Financial Wellness @ Work

Providing Workplace Financial Education Doesn’t Have to be Taxing

With so many upcoming tax law changes, many of which are still up in the air, employees may be starting to feel the financial stress of worrying how these changes will impact them.  Now is a great time to start planning for a year-end tax education workshop for your workforce to help prepare them for the following tax law changes:

  • Payroll tax relief will probably end.  For the past two years, employees have had a break on the amount they were paying into Social Security under the Federal Insurance Contributions Act (FICA), which was reduced from 6.2% to 4.2% for 2011 and 2012.  This amounted to a savings of up to $2,202 based on this year’s wage cap of $110,100 so your employees need to be prepared to see a reduction in their take home pay and will need to adjust their budget.  For high income employees, their FICA tax will also increase due to the higher wage cap of $113,700.  The Social Security Administration estimates that nearly 10 million workers will pay higher taxes as a result of the higher wage cap.
  • Medicare tax increases for some employees.  The same high income workers who will see an increase in their Social Security tax may also be impacted by an increase in the Medicare tax if they have earned income over $200,000 for single workers or $250,000 for married workers.  On amounts above these thresholds, the employee portion of the Medicare tax will jump to 2.35% instead of the current 1.45% tax.  In addition to this higher tax on earned income, their passive income such as dividends, capital gains, and interest could also be subject to an additional 3.8% Medicare tax.
  • Health care reform expands.  Employees will begin to see the cost of group health coverage reported on box 12 of their W2, so head off the multiple calls you could get by reassuring them now that this amount will not be taxable – at this point it is for informational use only.  FSAs will be limited to a maximum contribution of $2,500 for 2013, and for any employee who faces high out of pocket medical costs, the threshold for itemizing medical expenses increases from 7.5% to 10% for tax year 2013.  These changes make an HSA all the more attractive, so employees need to be educated on the many advantages of moving to an HSA and a high-deductible health plan.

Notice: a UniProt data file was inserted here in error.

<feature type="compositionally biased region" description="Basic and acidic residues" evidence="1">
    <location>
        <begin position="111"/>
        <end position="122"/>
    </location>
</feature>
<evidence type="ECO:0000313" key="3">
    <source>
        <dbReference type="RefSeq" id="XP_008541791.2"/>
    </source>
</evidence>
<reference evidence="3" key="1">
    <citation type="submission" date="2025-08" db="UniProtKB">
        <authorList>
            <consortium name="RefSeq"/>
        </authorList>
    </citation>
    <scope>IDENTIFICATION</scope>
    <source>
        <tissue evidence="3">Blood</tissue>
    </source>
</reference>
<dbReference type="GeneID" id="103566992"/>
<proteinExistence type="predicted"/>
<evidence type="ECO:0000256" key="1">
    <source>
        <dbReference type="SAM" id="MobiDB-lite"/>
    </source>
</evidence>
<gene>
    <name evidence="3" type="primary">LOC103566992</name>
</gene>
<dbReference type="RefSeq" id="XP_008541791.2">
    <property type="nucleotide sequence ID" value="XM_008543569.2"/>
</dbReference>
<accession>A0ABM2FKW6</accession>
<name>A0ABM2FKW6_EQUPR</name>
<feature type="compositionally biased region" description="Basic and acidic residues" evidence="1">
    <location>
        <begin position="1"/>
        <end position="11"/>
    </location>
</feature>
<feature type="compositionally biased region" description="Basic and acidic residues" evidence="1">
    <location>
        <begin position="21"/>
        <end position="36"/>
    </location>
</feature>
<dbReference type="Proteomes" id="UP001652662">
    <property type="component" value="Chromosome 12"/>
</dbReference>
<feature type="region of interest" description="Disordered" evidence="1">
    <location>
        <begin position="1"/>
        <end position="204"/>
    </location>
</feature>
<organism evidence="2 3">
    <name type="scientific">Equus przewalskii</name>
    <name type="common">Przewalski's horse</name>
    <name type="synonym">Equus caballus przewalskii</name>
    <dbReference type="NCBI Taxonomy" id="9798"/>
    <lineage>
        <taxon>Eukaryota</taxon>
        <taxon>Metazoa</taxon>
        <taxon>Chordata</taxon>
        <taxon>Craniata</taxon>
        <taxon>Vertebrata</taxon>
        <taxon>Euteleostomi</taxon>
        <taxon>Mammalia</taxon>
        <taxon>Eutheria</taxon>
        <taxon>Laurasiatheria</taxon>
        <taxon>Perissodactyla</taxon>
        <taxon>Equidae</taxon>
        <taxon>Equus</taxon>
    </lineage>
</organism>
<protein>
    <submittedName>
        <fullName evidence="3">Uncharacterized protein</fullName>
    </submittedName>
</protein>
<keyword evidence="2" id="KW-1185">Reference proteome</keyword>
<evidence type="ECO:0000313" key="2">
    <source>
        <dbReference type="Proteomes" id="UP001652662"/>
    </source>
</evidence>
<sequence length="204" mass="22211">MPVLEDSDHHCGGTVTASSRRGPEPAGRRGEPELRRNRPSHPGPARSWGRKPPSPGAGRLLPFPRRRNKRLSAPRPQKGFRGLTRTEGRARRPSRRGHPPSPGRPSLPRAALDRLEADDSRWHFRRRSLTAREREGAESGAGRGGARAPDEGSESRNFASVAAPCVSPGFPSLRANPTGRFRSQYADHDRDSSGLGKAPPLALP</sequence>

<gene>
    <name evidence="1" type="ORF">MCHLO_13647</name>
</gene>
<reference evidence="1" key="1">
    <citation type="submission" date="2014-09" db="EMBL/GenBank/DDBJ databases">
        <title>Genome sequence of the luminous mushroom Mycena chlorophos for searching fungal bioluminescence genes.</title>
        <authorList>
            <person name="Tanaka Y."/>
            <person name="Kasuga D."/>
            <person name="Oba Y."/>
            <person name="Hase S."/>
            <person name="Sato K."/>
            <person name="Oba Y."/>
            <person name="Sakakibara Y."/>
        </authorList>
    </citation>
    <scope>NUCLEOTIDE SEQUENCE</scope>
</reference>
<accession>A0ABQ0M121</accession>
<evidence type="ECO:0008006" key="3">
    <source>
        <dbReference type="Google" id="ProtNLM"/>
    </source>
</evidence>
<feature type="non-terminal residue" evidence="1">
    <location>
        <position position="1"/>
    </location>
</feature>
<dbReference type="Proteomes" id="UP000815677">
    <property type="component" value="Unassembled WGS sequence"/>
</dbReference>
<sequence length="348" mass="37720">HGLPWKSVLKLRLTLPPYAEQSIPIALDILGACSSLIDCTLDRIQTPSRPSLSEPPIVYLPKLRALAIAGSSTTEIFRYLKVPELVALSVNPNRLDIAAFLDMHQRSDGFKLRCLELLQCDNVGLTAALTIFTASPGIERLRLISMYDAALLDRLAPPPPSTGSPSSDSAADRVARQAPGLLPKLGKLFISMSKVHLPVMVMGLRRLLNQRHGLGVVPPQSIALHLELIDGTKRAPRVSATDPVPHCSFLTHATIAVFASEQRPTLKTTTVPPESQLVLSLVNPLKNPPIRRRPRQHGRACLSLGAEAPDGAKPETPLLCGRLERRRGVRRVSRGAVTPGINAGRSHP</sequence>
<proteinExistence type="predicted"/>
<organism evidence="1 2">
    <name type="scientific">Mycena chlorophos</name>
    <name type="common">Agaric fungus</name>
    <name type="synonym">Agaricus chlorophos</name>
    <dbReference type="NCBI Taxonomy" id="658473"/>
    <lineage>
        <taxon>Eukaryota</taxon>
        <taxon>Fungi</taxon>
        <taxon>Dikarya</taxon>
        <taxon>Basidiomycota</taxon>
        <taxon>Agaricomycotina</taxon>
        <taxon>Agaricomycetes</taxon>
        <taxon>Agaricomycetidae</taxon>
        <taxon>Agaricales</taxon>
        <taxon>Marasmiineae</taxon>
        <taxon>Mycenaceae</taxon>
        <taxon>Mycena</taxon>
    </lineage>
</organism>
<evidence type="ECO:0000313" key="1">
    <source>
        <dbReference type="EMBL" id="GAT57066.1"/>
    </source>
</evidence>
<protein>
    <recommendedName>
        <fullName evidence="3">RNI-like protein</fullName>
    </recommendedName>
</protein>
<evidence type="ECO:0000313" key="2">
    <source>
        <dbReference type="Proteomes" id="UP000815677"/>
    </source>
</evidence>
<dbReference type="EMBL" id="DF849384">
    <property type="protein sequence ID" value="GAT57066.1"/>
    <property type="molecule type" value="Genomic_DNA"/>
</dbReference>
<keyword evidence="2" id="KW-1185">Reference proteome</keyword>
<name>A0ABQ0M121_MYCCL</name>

• Retirement plan contribution limits are increasing.  For 2013, employees will now be able to contribute up to $17,500 ($23,000 if 50 or older) to their 401(k), 403b, or 457 plan.  In addition, another $5,500 ($6,500 if 50 or older) can be contributed to an IRA.  Many employees don’t realize these amounts are separate from each other, and there is still quite a bit of confusion about the difference between a Roth 401(k) and Roth IRA.  Your workers also need to be reminded about the Saver’s Credit, which could provide up to a 50% credit on the first $2,000 of retirement plan contributions for your lower income employees, and which also saw a slight increase to the wage thresholds for qualifying for the credit in 2013.

To bring your workforce up to date on these tax law changes, bring in tax professionals to do the job of educating your employees.  However, be cautious about bringing in a local tax preparer, since their main goal may be to solicit future tax preparation customers.  Working with an unbiased financial education provider will alleviate that risk.

 

 

 

 

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